Black Voices


“If you don’t know my name, you don’t know your own.”—James Baldwin
Featuring fiction, poetry, autobiography, and literary criticism, Black Voices captures the diverse and powerful words of a literary explosion, the ramifications of which can be seen and heard in the works of today’s African-American...

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“If you don’t know my name, you don’t know your own.”—James Baldwin
Featuring fiction, poetry, autobiography, and literary criticism, Black Voices captures the diverse and powerful words of a literary explosion, the ramifications of which can be seen and heard in the works of today’s African-American artists. A comprehensive and impressive primer, this anthology presents some of the greatest and most enduring work born out of the African-American experience in the United States.
Contributors Include:
Sterling A. Brown
Charles W. Chesnutt
John Henrik Clarke
Countee Cullen
Frederick Douglass
Paul Laurence Dunbar
James Weldon Johnson
Naomi Long Madgett
Paule Marshall
Clarence Major
Claude McKay
Ann Petry
Dudley Randall
J. Saunders Redding
Jean Toomer
Darwin T. Turner

As well as:
Lerone Bennett, Jr.
Frank London Brown
Arthur P. Davis
Frank Marshall Davis
Owen Dodson
Mari Evans
Rudolph Fisher
Dan Georgakas
Robert Hayden
Frank Horne
Blyden Jackson
Lance Jeffers
Fenton Johnson
George E. Kent
Alain Locke
Diane Oliver
Stanley Sanders
Richard G. Stern
Sterling Stuckey
Melvin B. Tolson

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Product Details

  • ISBN-13: 9780451527820
  • Publisher: Penguin Publishing Group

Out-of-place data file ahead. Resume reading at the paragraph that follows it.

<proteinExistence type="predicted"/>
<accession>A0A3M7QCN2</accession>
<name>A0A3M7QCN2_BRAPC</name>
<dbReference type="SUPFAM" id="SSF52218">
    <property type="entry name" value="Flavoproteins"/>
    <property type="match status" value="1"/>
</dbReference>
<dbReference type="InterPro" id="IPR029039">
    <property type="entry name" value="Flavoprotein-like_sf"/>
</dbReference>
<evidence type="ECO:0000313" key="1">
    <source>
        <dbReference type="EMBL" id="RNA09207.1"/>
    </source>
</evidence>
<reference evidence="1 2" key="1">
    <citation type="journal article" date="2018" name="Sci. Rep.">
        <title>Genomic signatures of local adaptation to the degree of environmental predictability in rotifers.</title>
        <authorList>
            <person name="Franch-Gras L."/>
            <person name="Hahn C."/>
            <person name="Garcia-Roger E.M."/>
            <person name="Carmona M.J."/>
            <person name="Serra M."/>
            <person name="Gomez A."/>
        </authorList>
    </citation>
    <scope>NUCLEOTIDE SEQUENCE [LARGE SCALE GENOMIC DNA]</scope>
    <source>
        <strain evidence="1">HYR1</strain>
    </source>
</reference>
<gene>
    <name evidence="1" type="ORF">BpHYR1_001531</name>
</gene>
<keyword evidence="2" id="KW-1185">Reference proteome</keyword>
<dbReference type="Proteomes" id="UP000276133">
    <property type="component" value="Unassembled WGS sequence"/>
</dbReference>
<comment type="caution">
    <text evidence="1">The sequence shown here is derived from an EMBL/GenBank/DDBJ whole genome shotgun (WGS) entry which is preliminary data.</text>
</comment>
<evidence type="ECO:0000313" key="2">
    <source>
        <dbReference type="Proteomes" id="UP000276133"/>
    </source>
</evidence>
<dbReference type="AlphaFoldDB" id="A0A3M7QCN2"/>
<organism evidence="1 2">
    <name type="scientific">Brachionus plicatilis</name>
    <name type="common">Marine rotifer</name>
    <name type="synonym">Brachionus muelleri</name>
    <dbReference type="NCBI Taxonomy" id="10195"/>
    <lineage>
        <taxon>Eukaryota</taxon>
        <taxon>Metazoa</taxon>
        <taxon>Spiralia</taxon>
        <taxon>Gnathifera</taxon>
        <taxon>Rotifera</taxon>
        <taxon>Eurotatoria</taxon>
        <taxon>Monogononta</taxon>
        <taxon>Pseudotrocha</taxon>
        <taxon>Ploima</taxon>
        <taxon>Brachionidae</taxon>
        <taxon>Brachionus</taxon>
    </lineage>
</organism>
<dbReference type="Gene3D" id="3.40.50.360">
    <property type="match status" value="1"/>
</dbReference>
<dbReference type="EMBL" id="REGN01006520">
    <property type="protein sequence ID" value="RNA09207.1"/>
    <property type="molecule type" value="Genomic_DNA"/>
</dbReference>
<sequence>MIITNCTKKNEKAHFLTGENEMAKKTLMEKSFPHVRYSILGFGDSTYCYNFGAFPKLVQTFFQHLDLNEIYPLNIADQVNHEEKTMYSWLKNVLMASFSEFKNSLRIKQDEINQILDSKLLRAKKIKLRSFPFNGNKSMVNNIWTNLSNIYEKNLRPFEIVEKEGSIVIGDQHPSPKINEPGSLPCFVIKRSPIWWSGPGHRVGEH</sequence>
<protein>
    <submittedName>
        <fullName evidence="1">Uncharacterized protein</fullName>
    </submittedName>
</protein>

• Publication date: 4/10/2001
  • Series: Signet Classics Series
  • Format: Mass Market Paperback
  • Edition description: Reissue
  • Pages: 816
  • Sales rank: 445,638
  • Product dimensions: 4.19 (w) x 6.75 (h) x 1.26 (d)

Meet the Author

About the Editor
Abraham Chapman was professor of English and Chairman of the American Literature survey courses at Wisconsin State University–Stevens Point. His writings include critical studies on American literature of the nineteenth and twentieth centuries and book reviews for various leading periodicals. He was the author of The Negro in American Literature. In 1968, Professor Chapman received the Biennial College Language Association Creative Scholarship Award for his study The Harlem Renaissance in Literary History, published in CLA Journal.

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Table of Contents


I. Fiction

Charles W. Chestnutt
Baxter's Procrustes

Jean Toomer
Blood-Burning Moon

Rudolph Fisher
Common Meter

Arna Bontemps
A Summer Tragedy

Langston Hughes
Tales of Simple:
Foreword: Who Is Simple?
Feet Live Their Own Life
Coffee Break
Cracker Prayer

Richard Wright
The Man Who Lived Underground

Ann Petry
In Darkness and Confusion

Ralph Ellison
Invisible Man (Prologue

Frank London Brown

Paule Marshall
To Da-duh, In Memoriam

Diane Oliver

II. Autobiography

Frederick Douglass
Narrative of the Life of Frederick Douglass, An American Slave (Chapters 1, 6, 7, and 10)

James Weldon Johnson
Along This Way (Selected Episodes)

Richard Wright
The Ethics of Living Jim Crow

J. Saunders Redding
No Day of Triumph (Chapter 1: Sections 1, 5, and 7)

James Baldwin
Autobiographical Notes

Arna Bontemps
Why I Returned

Malcolm X
The Autobiography of Malcolm X (Chapter 1)

Stnaley Sanders
"I'll Never Escape the Ghetto"

III. Poetry

Paul Laurence Dunbar
We Wear the Mask
A Death Song